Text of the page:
Delayed due to super-typhoon Ompong which wreaked havoc in Northern Luzon killing more than 80 persons and 66 still missing, San Juan, La Union’s signature festival will go full rev this weekend.
With arts as a medium to promote the province’s culture and ecology, this year’s Pagwanawanan is a month long festivity that was launched yesterday, Friday, with theatre performances from Dulaang Elyu and musical child talents from the province, once the favorite summer destination in northern Luzon.
The morning performances were staged at the Urbiz Garden while three indigenous peoples took the stage in the afternoon.
Also having its premiere on day one is the ridge reef recyclers market, a weekend community market “which highlights La Union’s ‘One Town, One Product’ selections.”
The event organizer La Union Convention and Visitors Bureau invites people to “come and witness the Art Trade by the United Artists of La Union and the She Sells by the Seashore from selected women crafters of the province, and check out the beach portrait demos and upcycling demonstrations.”
The community market runs for two weeks, this weekend and next.
A film festival at the Puon Art Design Library in nearby San Fernando will have narrative, documentary, animated and experimental films produced by talents from around the Philippines.
The two-day filmfest will also be showing an indie film feature by Petersen Vargas entitled “2 Cool 2 Be 4Gotten.”
A series of ARTreach programs that “are formulated and given out to four selected public senior high institutions in the different municipalities of the province of La Union” will continue this weekend until October 5.
The ARTreach, which was launched last Sept. 7, organizers say “aims to further foster the knowledge and art appreciation of the younger generation in order to shape and equip them as they become the future guardians of La Union’s culture and arts.”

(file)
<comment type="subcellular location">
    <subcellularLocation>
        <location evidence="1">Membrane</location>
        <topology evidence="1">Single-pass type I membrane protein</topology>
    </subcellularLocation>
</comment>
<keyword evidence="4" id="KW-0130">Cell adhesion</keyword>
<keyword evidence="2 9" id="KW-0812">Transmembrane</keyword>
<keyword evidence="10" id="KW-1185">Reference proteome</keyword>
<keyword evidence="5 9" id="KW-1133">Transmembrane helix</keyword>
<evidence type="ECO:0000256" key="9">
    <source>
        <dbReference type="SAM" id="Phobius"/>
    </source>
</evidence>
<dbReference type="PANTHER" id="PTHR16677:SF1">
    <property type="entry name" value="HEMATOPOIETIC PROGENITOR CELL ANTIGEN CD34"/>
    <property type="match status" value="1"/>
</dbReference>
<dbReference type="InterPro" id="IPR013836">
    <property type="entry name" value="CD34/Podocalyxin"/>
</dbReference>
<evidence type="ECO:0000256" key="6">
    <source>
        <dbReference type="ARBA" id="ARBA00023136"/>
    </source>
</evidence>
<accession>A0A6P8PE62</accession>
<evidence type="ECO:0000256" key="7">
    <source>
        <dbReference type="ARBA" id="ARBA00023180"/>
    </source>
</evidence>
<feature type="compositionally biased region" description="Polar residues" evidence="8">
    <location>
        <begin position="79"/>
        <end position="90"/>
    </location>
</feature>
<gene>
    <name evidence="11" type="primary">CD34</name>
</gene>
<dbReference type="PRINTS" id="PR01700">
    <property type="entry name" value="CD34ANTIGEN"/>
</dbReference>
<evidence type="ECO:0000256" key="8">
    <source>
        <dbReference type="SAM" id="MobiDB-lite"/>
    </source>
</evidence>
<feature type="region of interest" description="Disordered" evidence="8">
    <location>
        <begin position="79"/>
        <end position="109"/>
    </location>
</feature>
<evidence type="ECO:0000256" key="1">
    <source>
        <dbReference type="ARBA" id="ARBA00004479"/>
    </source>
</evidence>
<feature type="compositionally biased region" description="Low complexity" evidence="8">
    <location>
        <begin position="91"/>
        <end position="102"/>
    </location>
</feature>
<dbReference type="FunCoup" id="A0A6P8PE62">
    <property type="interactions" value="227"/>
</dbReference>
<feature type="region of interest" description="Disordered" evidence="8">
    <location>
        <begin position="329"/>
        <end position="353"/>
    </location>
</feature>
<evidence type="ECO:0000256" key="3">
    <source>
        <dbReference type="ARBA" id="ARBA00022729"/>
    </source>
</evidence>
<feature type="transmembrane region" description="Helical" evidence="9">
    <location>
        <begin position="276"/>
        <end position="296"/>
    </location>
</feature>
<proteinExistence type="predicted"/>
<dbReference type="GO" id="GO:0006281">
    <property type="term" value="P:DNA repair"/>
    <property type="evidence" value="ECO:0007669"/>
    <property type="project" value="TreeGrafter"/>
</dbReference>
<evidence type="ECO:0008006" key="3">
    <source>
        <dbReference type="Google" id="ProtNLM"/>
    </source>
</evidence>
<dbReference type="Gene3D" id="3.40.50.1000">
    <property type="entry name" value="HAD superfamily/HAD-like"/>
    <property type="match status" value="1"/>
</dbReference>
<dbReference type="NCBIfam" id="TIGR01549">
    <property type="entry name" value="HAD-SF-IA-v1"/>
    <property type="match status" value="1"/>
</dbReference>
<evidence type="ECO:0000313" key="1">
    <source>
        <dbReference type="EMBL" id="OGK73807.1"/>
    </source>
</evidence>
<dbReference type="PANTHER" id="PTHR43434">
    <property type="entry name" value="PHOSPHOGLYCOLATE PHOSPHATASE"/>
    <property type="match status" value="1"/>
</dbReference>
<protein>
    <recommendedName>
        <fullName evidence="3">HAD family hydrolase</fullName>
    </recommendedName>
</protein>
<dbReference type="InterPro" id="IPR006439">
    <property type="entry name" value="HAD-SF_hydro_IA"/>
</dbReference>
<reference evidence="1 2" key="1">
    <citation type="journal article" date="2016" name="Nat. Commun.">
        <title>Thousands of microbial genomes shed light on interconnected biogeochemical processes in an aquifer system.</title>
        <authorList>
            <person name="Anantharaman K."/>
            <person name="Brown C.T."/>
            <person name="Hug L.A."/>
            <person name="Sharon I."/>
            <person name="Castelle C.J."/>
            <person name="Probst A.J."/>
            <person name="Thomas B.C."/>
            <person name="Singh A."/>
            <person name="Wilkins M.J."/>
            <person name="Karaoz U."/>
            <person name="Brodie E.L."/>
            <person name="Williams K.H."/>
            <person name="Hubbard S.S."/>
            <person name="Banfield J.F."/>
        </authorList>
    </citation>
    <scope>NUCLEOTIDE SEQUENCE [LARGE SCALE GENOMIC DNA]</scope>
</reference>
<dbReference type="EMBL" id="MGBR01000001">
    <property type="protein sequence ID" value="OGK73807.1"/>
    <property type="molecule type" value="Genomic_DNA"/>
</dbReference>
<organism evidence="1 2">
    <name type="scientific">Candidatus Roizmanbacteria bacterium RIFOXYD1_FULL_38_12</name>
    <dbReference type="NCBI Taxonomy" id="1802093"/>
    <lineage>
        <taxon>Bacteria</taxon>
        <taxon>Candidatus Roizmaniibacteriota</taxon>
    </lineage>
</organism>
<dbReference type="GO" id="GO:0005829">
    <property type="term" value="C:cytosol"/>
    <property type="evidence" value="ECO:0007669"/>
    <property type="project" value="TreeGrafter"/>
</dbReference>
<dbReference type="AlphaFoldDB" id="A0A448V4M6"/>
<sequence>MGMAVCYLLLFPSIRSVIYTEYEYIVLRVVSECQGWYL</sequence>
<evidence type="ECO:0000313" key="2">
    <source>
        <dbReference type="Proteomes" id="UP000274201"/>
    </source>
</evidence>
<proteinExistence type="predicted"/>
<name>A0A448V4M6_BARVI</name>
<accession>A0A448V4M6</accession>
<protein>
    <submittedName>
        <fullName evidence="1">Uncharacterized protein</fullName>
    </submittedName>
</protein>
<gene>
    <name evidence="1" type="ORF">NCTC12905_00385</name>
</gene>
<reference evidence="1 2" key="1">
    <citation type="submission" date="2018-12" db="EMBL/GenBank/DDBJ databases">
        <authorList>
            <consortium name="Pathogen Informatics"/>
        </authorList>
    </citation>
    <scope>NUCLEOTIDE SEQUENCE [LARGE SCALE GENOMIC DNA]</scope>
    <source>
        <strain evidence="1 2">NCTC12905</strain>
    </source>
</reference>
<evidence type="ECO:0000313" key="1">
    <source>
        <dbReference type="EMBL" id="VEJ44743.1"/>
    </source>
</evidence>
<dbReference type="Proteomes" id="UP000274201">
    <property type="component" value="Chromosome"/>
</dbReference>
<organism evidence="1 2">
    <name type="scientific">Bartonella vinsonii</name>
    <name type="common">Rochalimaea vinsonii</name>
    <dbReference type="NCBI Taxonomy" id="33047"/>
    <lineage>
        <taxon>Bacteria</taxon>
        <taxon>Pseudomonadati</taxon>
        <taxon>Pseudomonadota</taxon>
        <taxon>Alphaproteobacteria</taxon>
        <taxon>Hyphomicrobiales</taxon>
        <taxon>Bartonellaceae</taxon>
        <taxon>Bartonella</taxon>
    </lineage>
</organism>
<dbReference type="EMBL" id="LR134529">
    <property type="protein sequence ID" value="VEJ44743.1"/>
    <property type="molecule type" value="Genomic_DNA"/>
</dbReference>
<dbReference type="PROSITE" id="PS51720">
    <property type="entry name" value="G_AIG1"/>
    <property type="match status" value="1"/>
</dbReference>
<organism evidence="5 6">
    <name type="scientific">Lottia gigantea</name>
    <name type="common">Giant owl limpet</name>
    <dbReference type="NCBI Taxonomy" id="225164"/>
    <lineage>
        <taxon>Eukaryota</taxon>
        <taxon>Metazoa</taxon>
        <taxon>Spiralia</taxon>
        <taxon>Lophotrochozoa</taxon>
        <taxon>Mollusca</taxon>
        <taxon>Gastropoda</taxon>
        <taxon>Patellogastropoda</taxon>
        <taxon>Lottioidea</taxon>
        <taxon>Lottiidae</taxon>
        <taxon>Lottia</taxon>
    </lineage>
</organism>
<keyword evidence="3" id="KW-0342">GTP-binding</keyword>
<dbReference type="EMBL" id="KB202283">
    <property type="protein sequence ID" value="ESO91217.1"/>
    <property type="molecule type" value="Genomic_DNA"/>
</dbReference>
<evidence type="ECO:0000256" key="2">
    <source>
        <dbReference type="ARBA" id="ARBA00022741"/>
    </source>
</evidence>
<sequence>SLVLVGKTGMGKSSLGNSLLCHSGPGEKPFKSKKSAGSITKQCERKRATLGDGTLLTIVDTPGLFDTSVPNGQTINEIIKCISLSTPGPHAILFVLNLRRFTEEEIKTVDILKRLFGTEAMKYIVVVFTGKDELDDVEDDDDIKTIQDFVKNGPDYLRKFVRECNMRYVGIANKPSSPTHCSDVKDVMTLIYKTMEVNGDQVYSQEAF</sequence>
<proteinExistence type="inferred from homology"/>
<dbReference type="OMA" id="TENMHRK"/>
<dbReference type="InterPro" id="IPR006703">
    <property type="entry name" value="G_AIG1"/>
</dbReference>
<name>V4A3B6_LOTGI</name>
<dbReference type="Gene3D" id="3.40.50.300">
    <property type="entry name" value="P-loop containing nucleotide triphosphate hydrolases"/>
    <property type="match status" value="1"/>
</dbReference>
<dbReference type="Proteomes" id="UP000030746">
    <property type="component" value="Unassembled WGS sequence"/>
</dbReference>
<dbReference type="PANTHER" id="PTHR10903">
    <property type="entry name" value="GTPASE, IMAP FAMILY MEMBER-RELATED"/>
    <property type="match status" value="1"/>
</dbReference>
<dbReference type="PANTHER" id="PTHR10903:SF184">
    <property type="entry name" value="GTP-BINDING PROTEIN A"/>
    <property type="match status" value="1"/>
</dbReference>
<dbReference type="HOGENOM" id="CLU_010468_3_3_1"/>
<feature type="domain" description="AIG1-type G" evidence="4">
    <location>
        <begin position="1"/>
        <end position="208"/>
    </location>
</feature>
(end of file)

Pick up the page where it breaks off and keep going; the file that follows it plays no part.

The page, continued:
Manila bands and guest artists from Baguio will join local talents on Sept. 29 for the music festival. The event starts at 3pm until the curfew time of 9pm to ensure “that music is lessened to make way for Pawikan nesting season.”
Also running is the Pagwanawanan Exhibit & ArtTrade at the Kahuna, Da-luyon Art Cafe, 134 Beachfront Gallery at Urbiz Garden which will culminate on October 15.
The Pagwanawanan fest, said the LUCVB, “signals the start of a new nesting season through a series of low-impact pocket events that seeks to bring various communities together, using their talents in music, art, crafts, as a medium to educate both locals and tourists of our ecology and culture.”
Pagwanawanan is an Ilocano term meaning to watch, stronghold or locally baluarte. Historically, watch towers have been constructed at the coasts to “warn people of impending danger from the seas essentially making our ancestors guardians of the people.”
This year, organizers say, “we’d like to remind everyone to become guardians of a province that although small, is home to one of the world’s most important creatures – Olive Ridley Sea Turtles (locally known as pawikan).”
The LUCVB adds, “These sea turtles nest on the shores of La Union and are considered keystone species that ensure the jellyfish population is controlled making our beaches safe to swim in and keep our reefs viable for fishes to lay eggs.” PML / ABN